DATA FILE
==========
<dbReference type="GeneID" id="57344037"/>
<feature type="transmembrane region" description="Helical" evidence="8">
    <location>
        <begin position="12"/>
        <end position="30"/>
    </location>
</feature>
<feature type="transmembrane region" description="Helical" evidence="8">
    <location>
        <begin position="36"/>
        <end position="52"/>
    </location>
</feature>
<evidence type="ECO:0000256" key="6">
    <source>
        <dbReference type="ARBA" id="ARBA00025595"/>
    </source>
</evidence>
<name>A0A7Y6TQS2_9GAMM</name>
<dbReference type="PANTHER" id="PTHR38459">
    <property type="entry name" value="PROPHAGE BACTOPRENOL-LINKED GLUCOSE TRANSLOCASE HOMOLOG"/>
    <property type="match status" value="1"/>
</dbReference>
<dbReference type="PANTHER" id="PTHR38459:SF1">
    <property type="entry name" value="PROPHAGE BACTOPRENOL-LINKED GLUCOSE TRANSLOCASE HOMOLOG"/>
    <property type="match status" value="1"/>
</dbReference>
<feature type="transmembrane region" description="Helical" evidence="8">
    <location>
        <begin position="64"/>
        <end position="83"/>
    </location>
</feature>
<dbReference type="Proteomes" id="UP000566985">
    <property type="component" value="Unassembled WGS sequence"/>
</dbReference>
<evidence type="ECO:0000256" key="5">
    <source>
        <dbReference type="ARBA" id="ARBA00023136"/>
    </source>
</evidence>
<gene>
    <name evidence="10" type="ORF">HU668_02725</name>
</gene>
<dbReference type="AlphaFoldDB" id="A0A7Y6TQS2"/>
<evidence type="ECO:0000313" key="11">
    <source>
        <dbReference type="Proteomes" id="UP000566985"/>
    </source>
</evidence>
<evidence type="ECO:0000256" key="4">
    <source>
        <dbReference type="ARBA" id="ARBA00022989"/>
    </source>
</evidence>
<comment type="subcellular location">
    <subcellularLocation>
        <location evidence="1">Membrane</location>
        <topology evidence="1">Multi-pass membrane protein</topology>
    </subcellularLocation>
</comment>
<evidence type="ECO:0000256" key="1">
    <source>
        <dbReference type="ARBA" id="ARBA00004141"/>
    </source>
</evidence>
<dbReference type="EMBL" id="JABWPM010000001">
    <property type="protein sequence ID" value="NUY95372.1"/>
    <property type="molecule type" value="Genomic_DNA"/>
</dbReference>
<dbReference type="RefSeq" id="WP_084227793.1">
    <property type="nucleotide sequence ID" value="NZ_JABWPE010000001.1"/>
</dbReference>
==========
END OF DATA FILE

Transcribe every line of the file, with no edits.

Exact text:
<dbReference type="GeneID" id="57344037"/>
<feature type="transmembrane region" description="Helical" evidence="8">
    <location>
        <begin position="12"/>
        <end position="30"/>
    </location>
</feature>
<feature type="transmembrane region" description="Helical" evidence="8">
    <location>
        <begin position="36"/>
        <end position="52"/>
    </location>
</feature>
<evidence type="ECO:0000256" key="6">
    <source>
        <dbReference type="ARBA" id="ARBA00025595"/>
    </source>
</evidence>
<name>A0A7Y6TQS2_9GAMM</name>
<dbReference type="PANTHER" id="PTHR38459">
    <property type="entry name" value="PROPHAGE BACTOPRENOL-LINKED GLUCOSE TRANSLOCASE HOMOLOG"/>
    <property type="match status" value="1"/>
</dbReference>
<dbReference type="PANTHER" id="PTHR38459:SF1">
    <property type="entry name" value="PROPHAGE BACTOPRENOL-LINKED GLUCOSE TRANSLOCASE HOMOLOG"/>
    <property type="match status" value="1"/>
</dbReference>
<feature type="transmembrane region" description="Helical" evidence="8">
    <location>
        <begin position="64"/>
        <end position="83"/>
    </location>
</feature>
<dbReference type="Proteomes" id="UP000566985">
    <property type="component" value="Unassembled WGS sequence"/>
</dbReference>
<evidence type="ECO:0000256" key="5">
    <source>
        <dbReference type="ARBA" id="ARBA00023136"/>
    </source>
</evidence>
<gene>
    <name evidence="10" type="ORF">HU668_02725</name>
</gene>
<dbReference type="AlphaFoldDB" id="A0A7Y6TQS2"/>
<evidence type="ECO:0000313" key="11">
    <source>
        <dbReference type="Proteomes" id="UP000566985"/>
    </source>
</evidence>
<evidence type="ECO:0000256" key="4">
    <source>
        <dbReference type="ARBA" id="ARBA00022989"/>
    </source>
</evidence>
<comment type="subcellular location">
    <subcellularLocation>
        <location evidence="1">Membrane</location>
        <topology evidence="1">Multi-pass membrane protein</topology>
    </subcellularLocation>
</comment>
<evidence type="ECO:0000256" key="1">
    <source>
        <dbReference type="ARBA" id="ARBA00004141"/>
    </source>
</evidence>
<dbReference type="EMBL" id="JABWPM010000001">
    <property type="protein sequence ID" value="NUY95372.1"/>
    <property type="molecule type" value="Genomic_DNA"/>
</dbReference>
<dbReference type="RefSeq" id="WP_084227793.1">
    <property type="nucleotide sequence ID" value="NZ_JABWPE010000001.1"/>
</dbReference>